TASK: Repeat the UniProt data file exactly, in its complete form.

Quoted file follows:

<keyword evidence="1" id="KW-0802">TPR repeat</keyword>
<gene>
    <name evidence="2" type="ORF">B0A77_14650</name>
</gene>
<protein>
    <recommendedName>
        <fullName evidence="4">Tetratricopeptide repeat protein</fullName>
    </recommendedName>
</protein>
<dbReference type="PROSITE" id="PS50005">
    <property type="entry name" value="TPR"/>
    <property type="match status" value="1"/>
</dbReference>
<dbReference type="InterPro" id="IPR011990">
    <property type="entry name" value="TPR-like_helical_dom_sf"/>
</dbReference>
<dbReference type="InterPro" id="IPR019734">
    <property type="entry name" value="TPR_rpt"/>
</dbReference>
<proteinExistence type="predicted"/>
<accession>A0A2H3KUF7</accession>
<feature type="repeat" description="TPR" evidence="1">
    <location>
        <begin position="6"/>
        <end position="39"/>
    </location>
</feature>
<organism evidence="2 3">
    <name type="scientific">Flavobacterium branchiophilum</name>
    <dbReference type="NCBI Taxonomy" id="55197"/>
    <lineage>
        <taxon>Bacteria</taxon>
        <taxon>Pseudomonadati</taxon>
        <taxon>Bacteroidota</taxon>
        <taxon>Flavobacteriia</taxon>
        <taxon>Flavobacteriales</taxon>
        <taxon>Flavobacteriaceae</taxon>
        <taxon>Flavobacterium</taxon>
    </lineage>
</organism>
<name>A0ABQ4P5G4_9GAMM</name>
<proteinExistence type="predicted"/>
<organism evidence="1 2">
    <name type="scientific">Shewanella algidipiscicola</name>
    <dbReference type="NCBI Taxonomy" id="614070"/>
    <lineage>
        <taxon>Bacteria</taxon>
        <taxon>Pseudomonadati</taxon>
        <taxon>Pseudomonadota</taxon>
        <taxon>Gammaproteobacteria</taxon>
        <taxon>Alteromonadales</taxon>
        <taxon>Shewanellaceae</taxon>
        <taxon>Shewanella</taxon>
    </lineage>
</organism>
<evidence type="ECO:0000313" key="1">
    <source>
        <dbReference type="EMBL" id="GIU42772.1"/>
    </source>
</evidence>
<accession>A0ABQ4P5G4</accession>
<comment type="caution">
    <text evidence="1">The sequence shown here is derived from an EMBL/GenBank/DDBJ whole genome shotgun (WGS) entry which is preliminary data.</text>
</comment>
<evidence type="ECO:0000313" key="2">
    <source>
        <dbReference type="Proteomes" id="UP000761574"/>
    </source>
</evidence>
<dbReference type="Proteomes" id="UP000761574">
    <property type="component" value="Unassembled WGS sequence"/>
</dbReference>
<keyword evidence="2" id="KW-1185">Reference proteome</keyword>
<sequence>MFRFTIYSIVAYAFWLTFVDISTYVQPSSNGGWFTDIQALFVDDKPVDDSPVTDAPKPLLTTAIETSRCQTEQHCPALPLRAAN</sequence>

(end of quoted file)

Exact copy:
<keyword evidence="1" id="KW-0802">TPR repeat</keyword>
<gene>
    <name evidence="2" type="ORF">B0A77_14650</name>
</gene>
<protein>
    <recommendedName>
        <fullName evidence="4">Tetratricopeptide repeat protein</fullName>
    </recommendedName>
</protein>
<dbReference type="PROSITE" id="PS50005">
    <property type="entry name" value="TPR"/>
    <property type="match status" value="1"/>
</dbReference>
<dbReference type="InterPro" id="IPR011990">
    <property type="entry name" value="TPR-like_helical_dom_sf"/>
</dbReference>
<dbReference type="InterPro" id="IPR019734">
    <property type="entry name" value="TPR_rpt"/>
</dbReference>
<proteinExistence type="predicted"/>
<accession>A0A2H3KUF7</accession>
<feature type="repeat" description="TPR" evidence="1">
    <location>
        <begin position="6"/>
        <end position="39"/>
    </location>
</feature>
<organism evidence="2 3">
    <name type="scientific">Flavobacterium branchiophilum</name>
    <dbReference type="NCBI Taxonomy" id="55197"/>
    <lineage>
        <taxon>Bacteria</taxon>
        <taxon>Pseudomonadati</taxon>
        <taxon>Bacteroidota</taxon>
        <taxon>Flavobacteriia</taxon>
        <taxon>Flavobacteriales</taxon>
        <taxon>Flavobacteriaceae</taxon>
        <taxon>Flavobacterium</taxon>
    </lineage>
</organism>
<name>A0ABQ4P5G4_9GAMM</name>
<proteinExistence type="predicted"/>
<organism evidence="1 2">
    <name type="scientific">Shewanella algidipiscicola</name>
    <dbReference type="NCBI Taxonomy" id="614070"/>
    <lineage>
        <taxon>Bacteria</taxon>
        <taxon>Pseudomonadati</taxon>
        <taxon>Pseudomonadota</taxon>
        <taxon>Gammaproteobacteria</taxon>
        <taxon>Alteromonadales</taxon>
        <taxon>Shewanellaceae</taxon>
        <taxon>Shewanella</taxon>
    </lineage>
</organism>
<evidence type="ECO:0000313" key="1">
    <source>
        <dbReference type="EMBL" id="GIU42772.1"/>
    </source>
</evidence>
<accession>A0ABQ4P5G4</accession>
<comment type="caution">
    <text evidence="1">The sequence shown here is derived from an EMBL/GenBank/DDBJ whole genome shotgun (WGS) entry which is preliminary data.</text>
</comment>
<evidence type="ECO:0000313" key="2">
    <source>
        <dbReference type="Proteomes" id="UP000761574"/>
    </source>
</evidence>
<dbReference type="Proteomes" id="UP000761574">
    <property type="component" value="Unassembled WGS sequence"/>
</dbReference>
<keyword evidence="2" id="KW-1185">Reference proteome</keyword>
<sequence>MFRFTIYSIVAYAFWLTFVDISTYVQPSSNGGWFTDIQALFVDDKPVDDSPVTDAPKPLLTTAIETSRCQTEQHCPALPLRAAN</sequence>